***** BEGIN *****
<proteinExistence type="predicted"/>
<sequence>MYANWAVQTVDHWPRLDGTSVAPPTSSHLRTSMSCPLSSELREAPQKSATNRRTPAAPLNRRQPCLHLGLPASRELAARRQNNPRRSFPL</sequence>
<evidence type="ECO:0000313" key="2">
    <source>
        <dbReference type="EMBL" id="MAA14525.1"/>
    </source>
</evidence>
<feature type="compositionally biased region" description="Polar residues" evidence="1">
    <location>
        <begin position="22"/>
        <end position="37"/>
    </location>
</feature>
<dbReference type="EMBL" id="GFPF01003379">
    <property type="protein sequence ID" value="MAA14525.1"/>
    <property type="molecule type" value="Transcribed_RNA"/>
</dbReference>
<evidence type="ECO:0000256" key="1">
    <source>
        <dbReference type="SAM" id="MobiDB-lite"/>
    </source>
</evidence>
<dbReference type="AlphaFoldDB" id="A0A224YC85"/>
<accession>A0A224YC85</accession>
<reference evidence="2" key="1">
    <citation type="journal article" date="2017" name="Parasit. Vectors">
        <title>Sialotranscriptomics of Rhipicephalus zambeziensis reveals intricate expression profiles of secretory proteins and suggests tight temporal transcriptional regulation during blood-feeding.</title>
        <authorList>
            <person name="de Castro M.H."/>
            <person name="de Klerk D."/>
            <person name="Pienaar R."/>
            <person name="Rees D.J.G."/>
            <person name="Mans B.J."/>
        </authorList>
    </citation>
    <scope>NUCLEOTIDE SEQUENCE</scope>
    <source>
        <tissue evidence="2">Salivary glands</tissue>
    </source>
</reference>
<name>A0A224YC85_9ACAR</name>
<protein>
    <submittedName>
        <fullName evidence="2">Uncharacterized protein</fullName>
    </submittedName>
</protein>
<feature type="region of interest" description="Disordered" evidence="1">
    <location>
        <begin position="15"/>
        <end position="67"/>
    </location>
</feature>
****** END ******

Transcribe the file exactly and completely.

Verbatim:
<proteinExistence type="predicted"/>
<sequence>MYANWAVQTVDHWPRLDGTSVAPPTSSHLRTSMSCPLSSELREAPQKSATNRRTPAAPLNRRQPCLHLGLPASRELAARRQNNPRRSFPL</sequence>
<evidence type="ECO:0000313" key="2">
    <source>
        <dbReference type="EMBL" id="MAA14525.1"/>
    </source>
</evidence>
<feature type="compositionally biased region" description="Polar residues" evidence="1">
    <location>
        <begin position="22"/>
        <end position="37"/>
    </location>
</feature>
<dbReference type="EMBL" id="GFPF01003379">
    <property type="protein sequence ID" value="MAA14525.1"/>
    <property type="molecule type" value="Transcribed_RNA"/>
</dbReference>
<evidence type="ECO:0000256" key="1">
    <source>
        <dbReference type="SAM" id="MobiDB-lite"/>
    </source>
</evidence>
<dbReference type="AlphaFoldDB" id="A0A224YC85"/>
<accession>A0A224YC85</accession>
<reference evidence="2" key="1">
    <citation type="journal article" date="2017" name="Parasit. Vectors">
        <title>Sialotranscriptomics of Rhipicephalus zambeziensis reveals intricate expression profiles of secretory proteins and suggests tight temporal transcriptional regulation during blood-feeding.</title>
        <authorList>
            <person name="de Castro M.H."/>
            <person name="de Klerk D."/>
            <person name="Pienaar R."/>
            <person name="Rees D.J.G."/>
            <person name="Mans B.J."/>
        </authorList>
    </citation>
    <scope>NUCLEOTIDE SEQUENCE</scope>
    <source>
        <tissue evidence="2">Salivary glands</tissue>
    </source>
</reference>
<name>A0A224YC85_9ACAR</name>
<protein>
    <submittedName>
        <fullName evidence="2">Uncharacterized protein</fullName>
    </submittedName>
</protein>
<feature type="region of interest" description="Disordered" evidence="1">
    <location>
        <begin position="15"/>
        <end position="67"/>
    </location>
</feature>